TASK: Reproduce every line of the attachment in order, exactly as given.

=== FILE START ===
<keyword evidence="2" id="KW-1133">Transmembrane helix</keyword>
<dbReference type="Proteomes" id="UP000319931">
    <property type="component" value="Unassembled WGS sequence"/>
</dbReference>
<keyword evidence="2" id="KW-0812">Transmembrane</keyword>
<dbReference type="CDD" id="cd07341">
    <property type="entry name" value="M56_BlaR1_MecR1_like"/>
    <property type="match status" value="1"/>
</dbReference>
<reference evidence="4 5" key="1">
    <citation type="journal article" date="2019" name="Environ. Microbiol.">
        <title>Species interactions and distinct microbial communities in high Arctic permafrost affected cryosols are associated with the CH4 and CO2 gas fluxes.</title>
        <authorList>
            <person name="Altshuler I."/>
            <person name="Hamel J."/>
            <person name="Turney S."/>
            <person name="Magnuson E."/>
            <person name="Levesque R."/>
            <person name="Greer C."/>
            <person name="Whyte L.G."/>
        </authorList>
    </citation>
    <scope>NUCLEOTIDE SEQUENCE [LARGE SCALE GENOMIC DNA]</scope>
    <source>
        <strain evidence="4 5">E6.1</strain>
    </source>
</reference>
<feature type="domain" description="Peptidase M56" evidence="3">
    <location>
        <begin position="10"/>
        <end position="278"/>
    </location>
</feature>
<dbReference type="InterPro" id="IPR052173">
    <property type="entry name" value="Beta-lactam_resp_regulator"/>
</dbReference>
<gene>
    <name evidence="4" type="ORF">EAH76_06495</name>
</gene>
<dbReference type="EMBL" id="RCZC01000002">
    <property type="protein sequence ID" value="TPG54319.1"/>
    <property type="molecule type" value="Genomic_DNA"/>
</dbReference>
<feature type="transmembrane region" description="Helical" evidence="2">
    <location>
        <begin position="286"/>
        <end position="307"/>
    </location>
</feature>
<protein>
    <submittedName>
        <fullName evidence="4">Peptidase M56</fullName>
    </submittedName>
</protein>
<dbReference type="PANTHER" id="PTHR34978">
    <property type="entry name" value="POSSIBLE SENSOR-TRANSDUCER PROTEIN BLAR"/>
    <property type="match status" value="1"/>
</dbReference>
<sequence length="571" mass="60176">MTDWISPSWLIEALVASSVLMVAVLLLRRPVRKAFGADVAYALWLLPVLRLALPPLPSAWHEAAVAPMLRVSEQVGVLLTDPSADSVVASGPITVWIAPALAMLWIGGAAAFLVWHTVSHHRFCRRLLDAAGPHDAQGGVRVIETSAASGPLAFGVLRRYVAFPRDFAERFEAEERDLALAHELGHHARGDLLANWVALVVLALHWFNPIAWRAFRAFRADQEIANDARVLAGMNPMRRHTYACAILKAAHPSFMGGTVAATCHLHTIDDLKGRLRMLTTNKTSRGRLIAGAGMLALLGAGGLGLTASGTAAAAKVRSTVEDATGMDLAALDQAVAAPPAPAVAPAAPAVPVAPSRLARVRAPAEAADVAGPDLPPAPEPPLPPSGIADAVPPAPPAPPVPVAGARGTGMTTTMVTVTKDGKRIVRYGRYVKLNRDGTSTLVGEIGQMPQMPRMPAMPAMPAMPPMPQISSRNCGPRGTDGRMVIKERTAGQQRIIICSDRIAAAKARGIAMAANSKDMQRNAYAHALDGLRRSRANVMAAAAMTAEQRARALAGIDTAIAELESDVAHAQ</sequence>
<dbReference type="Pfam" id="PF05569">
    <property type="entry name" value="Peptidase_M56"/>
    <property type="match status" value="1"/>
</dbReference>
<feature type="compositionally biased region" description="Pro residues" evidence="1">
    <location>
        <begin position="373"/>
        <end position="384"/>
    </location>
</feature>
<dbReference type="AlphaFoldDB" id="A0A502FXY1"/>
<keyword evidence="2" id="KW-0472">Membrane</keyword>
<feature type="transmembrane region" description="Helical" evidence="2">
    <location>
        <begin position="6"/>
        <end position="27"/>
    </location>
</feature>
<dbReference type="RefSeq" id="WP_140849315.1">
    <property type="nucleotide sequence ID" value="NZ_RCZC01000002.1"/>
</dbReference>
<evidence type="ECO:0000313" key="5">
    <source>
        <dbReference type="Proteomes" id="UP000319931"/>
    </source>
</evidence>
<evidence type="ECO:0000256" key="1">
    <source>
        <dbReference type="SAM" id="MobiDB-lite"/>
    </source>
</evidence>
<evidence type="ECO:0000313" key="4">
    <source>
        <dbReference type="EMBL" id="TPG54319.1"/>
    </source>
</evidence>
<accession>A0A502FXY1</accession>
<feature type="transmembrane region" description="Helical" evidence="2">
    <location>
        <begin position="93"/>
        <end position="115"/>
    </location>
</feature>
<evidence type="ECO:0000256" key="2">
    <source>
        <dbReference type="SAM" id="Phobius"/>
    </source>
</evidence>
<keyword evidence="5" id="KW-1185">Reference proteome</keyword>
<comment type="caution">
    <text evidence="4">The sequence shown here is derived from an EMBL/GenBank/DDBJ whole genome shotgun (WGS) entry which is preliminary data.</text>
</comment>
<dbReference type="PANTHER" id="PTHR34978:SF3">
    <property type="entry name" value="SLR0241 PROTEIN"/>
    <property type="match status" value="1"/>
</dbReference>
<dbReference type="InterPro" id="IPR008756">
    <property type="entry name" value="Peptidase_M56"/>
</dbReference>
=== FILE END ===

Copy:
<keyword evidence="2" id="KW-1133">Transmembrane helix</keyword>
<dbReference type="Proteomes" id="UP000319931">
    <property type="component" value="Unassembled WGS sequence"/>
</dbReference>
<keyword evidence="2" id="KW-0812">Transmembrane</keyword>
<dbReference type="CDD" id="cd07341">
    <property type="entry name" value="M56_BlaR1_MecR1_like"/>
    <property type="match status" value="1"/>
</dbReference>
<reference evidence="4 5" key="1">
    <citation type="journal article" date="2019" name="Environ. Microbiol.">
        <title>Species interactions and distinct microbial communities in high Arctic permafrost affected cryosols are associated with the CH4 and CO2 gas fluxes.</title>
        <authorList>
            <person name="Altshuler I."/>
            <person name="Hamel J."/>
            <person name="Turney S."/>
            <person name="Magnuson E."/>
            <person name="Levesque R."/>
            <person name="Greer C."/>
            <person name="Whyte L.G."/>
        </authorList>
    </citation>
    <scope>NUCLEOTIDE SEQUENCE [LARGE SCALE GENOMIC DNA]</scope>
    <source>
        <strain evidence="4 5">E6.1</strain>
    </source>
</reference>
<feature type="domain" description="Peptidase M56" evidence="3">
    <location>
        <begin position="10"/>
        <end position="278"/>
    </location>
</feature>
<dbReference type="InterPro" id="IPR052173">
    <property type="entry name" value="Beta-lactam_resp_regulator"/>
</dbReference>
<gene>
    <name evidence="4" type="ORF">EAH76_06495</name>
</gene>
<dbReference type="EMBL" id="RCZC01000002">
    <property type="protein sequence ID" value="TPG54319.1"/>
    <property type="molecule type" value="Genomic_DNA"/>
</dbReference>
<feature type="transmembrane region" description="Helical" evidence="2">
    <location>
        <begin position="286"/>
        <end position="307"/>
    </location>
</feature>
<protein>
    <submittedName>
        <fullName evidence="4">Peptidase M56</fullName>
    </submittedName>
</protein>
<dbReference type="PANTHER" id="PTHR34978">
    <property type="entry name" value="POSSIBLE SENSOR-TRANSDUCER PROTEIN BLAR"/>
    <property type="match status" value="1"/>
</dbReference>
<sequence length="571" mass="60176">MTDWISPSWLIEALVASSVLMVAVLLLRRPVRKAFGADVAYALWLLPVLRLALPPLPSAWHEAAVAPMLRVSEQVGVLLTDPSADSVVASGPITVWIAPALAMLWIGGAAAFLVWHTVSHHRFCRRLLDAAGPHDAQGGVRVIETSAASGPLAFGVLRRYVAFPRDFAERFEAEERDLALAHELGHHARGDLLANWVALVVLALHWFNPIAWRAFRAFRADQEIANDARVLAGMNPMRRHTYACAILKAAHPSFMGGTVAATCHLHTIDDLKGRLRMLTTNKTSRGRLIAGAGMLALLGAGGLGLTASGTAAAAKVRSTVEDATGMDLAALDQAVAAPPAPAVAPAAPAVPVAPSRLARVRAPAEAADVAGPDLPPAPEPPLPPSGIADAVPPAPPAPPVPVAGARGTGMTTTMVTVTKDGKRIVRYGRYVKLNRDGTSTLVGEIGQMPQMPRMPAMPAMPAMPPMPQISSRNCGPRGTDGRMVIKERTAGQQRIIICSDRIAAAKARGIAMAANSKDMQRNAYAHALDGLRRSRANVMAAAAMTAEQRARALAGIDTAIAELESDVAHAQ</sequence>
<dbReference type="Pfam" id="PF05569">
    <property type="entry name" value="Peptidase_M56"/>
    <property type="match status" value="1"/>
</dbReference>
<feature type="compositionally biased region" description="Pro residues" evidence="1">
    <location>
        <begin position="373"/>
        <end position="384"/>
    </location>
</feature>
<dbReference type="AlphaFoldDB" id="A0A502FXY1"/>
<keyword evidence="2" id="KW-0472">Membrane</keyword>
<feature type="transmembrane region" description="Helical" evidence="2">
    <location>
        <begin position="6"/>
        <end position="27"/>
    </location>
</feature>
<dbReference type="RefSeq" id="WP_140849315.1">
    <property type="nucleotide sequence ID" value="NZ_RCZC01000002.1"/>
</dbReference>
<evidence type="ECO:0000313" key="5">
    <source>
        <dbReference type="Proteomes" id="UP000319931"/>
    </source>
</evidence>
<evidence type="ECO:0000256" key="1">
    <source>
        <dbReference type="SAM" id="MobiDB-lite"/>
    </source>
</evidence>
<evidence type="ECO:0000313" key="4">
    <source>
        <dbReference type="EMBL" id="TPG54319.1"/>
    </source>
</evidence>
<accession>A0A502FXY1</accession>
<feature type="transmembrane region" description="Helical" evidence="2">
    <location>
        <begin position="93"/>
        <end position="115"/>
    </location>
</feature>
<evidence type="ECO:0000256" key="2">
    <source>
        <dbReference type="SAM" id="Phobius"/>
    </source>
</evidence>
<keyword evidence="5" id="KW-1185">Reference proteome</keyword>
<comment type="caution">
    <text evidence="4">The sequence shown here is derived from an EMBL/GenBank/DDBJ whole genome shotgun (WGS) entry which is preliminary data.</text>
</comment>
<dbReference type="PANTHER" id="PTHR34978:SF3">
    <property type="entry name" value="SLR0241 PROTEIN"/>
    <property type="match status" value="1"/>
</dbReference>
<dbReference type="InterPro" id="IPR008756">
    <property type="entry name" value="Peptidase_M56"/>
</dbReference>